Summary of Maine's Foreclosure Laws

Related Ads

Need Professional Help? Talk to a Lawyer

Enter Your Zip Code to Connect with a Lawyer Serving Your Area

searchbox small

If you are facing foreclosure in Maine, it’s important to understand some of the basics, including:

  • the most common type of foreclosure procedure (judicial v. nonjudicial) used in Maine
  • how much time you have to respond
  • your rights and protections in the process, and
  • what happens afterwards (for example, whether you’ll be liable for a deficiency judgment).

Below we have outlined some of the most important features of Maine foreclosure law. Keep in mind that this is just a summary; we’ve included statute citations so you can get more details from the laws themselves. And be sure to check out Nolo’s extensive Foreclosure section, where you can find information about all aspects of foreclosure, definitions of foreclosure terms (like redemption and reinstatement), and options to avoid foreclosure.

Topic

State Rule

Most common type of foreclosure process

Judicial

Time to respond

Homeowner has 20 days to respond after being served with summons and complaint. After the court issues a foreclosure judgment, and within 90 days after the redemption period (see below) ends, foreclosing party must publish notice of public sale for three consecutive weeks. Sale must be held 30 to 45 days after date of first publication. Foreclosing party must also mail a notice of sale at least 30 days before sale date.

Reinstatement of loan before sale

Court can issue a conditional judgment if foreclosing party proves homeowner has defaulted on payments. After judgment is issued, homeowner has two months to reinstate and can get a two-month extension of this right. Also, lender, in its sole discretion, may let homeowner reinstate the loan any time before the sale.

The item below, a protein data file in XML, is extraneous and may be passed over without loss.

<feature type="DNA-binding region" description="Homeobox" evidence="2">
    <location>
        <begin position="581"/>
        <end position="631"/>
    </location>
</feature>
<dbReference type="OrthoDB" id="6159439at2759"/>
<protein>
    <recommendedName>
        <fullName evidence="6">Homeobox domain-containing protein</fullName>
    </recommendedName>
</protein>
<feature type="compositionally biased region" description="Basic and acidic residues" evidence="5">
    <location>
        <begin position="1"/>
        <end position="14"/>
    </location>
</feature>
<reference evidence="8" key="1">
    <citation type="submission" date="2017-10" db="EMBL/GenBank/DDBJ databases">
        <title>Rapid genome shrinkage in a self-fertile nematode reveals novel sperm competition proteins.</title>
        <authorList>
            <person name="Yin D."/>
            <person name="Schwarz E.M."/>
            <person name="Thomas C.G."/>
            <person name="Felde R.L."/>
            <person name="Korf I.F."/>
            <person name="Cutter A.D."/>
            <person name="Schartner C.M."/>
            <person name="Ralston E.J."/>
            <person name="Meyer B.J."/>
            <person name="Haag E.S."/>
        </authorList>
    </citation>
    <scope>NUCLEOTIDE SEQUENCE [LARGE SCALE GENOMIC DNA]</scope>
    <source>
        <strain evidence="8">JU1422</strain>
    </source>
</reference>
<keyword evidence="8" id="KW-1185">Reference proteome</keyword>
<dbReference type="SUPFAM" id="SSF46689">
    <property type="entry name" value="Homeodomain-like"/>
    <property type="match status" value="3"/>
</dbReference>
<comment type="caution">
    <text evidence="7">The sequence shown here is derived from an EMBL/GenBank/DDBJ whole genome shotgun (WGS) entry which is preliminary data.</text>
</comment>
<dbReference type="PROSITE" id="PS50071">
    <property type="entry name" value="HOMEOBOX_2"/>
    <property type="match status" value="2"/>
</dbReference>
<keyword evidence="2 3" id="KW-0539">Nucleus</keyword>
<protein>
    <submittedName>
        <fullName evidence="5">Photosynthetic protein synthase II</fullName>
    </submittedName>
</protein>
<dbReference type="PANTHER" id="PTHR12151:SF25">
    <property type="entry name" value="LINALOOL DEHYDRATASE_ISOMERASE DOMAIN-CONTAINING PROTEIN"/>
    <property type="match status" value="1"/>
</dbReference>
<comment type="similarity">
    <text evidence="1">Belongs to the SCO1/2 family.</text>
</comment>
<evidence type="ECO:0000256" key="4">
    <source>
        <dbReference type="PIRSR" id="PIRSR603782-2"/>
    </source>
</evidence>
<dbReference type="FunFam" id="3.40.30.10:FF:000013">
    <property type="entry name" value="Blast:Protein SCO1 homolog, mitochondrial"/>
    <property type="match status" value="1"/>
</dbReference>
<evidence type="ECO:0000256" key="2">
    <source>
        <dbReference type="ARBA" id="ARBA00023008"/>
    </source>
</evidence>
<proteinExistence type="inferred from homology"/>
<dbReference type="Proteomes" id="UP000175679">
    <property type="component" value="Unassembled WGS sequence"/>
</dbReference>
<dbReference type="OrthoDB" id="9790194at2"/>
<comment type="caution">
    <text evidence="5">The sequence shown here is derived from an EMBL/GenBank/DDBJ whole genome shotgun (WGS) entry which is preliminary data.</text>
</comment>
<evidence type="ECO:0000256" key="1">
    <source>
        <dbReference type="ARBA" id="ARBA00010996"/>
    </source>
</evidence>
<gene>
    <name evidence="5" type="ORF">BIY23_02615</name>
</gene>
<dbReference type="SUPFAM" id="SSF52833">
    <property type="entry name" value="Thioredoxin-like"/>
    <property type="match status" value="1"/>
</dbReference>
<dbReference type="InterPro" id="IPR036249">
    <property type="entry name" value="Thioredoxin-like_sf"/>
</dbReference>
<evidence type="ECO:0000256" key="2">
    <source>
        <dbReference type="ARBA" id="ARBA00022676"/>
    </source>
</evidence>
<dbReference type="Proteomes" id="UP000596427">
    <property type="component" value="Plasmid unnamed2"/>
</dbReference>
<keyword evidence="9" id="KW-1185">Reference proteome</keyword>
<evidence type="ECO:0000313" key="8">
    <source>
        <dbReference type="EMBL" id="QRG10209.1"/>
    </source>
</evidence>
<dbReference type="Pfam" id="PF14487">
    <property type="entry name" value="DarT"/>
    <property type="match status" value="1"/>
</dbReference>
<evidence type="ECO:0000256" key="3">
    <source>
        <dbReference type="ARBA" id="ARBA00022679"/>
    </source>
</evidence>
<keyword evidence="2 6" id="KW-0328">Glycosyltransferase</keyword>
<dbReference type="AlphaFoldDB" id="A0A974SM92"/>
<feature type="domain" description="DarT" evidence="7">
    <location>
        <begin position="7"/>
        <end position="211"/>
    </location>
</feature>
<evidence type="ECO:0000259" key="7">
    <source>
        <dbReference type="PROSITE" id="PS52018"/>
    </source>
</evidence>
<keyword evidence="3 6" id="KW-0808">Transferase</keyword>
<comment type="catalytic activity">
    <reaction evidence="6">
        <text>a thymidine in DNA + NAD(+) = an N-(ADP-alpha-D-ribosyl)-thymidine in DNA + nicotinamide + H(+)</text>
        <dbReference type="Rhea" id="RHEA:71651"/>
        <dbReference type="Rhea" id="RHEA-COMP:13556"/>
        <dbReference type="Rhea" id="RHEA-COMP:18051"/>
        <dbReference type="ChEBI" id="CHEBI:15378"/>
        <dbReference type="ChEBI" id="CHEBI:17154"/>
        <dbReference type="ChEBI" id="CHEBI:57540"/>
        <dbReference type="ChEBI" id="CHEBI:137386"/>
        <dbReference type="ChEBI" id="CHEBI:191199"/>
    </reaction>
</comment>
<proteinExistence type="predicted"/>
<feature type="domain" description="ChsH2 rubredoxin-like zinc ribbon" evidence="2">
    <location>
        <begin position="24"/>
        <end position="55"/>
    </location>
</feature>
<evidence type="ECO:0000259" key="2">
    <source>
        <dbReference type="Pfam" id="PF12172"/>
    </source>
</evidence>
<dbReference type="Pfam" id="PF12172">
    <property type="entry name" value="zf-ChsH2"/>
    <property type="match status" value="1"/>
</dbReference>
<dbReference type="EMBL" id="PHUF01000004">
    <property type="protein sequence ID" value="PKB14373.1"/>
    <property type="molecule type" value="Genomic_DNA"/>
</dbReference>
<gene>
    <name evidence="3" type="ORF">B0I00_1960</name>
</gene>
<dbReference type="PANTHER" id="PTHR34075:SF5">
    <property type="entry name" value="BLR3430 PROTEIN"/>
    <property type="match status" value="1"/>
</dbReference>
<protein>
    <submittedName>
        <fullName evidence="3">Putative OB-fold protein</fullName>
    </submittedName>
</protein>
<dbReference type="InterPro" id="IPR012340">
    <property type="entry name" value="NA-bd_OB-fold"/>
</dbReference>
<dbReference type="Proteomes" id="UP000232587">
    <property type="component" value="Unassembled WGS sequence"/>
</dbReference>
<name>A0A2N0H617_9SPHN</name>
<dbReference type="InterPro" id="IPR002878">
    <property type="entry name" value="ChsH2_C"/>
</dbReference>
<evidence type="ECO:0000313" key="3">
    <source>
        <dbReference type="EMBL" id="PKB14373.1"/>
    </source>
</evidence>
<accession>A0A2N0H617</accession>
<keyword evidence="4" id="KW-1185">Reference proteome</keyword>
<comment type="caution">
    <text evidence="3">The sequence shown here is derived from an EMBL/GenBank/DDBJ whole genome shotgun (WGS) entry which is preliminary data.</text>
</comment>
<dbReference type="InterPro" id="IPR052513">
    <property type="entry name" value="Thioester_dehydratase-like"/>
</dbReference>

Redemption after sale

Redemption period is 90 days from the date the foreclosure judgment is entered, unless homeowner appeals. Me. Rev. Stat. Ann. tit. 14, § 6322

Special protections for foreclosures involving high-cost mortgages

Law allows for damages and for assignee liability but doesn’t appear to provide a defense to foreclosure itself.

Special state protections for service members

Me. Rev. Stat. Ann. tit. 37-B, § 387

Deficiency judgments

Allowed with some limitations

Cash exempted in bankruptcy

$6,400 for one person, $12,800 for a married couple

Notice to leave after house is sold

No special provisions for evictions following foreclosure. New owner will likely have to go to court to get an eviction order. Court-ordered evictions usually take two weeks to a month, depending on whether or not former owner responds to the lawsuit.

Foreclosure statutes

Me. Rev. Stat. Ann. tit. 14, §§ 6101 to 6325

by: , J.D.

Talk to a Lawyer

Start here to find foreclosure lawyers near you.
HOW IT WORKS
how it works 1
Briefly tell us about your case
how it works 2
Provide your contact information
how it works 1
Choose attorneys to contact you
LA-NOLO2:DRU.1.6.2.20140813.27175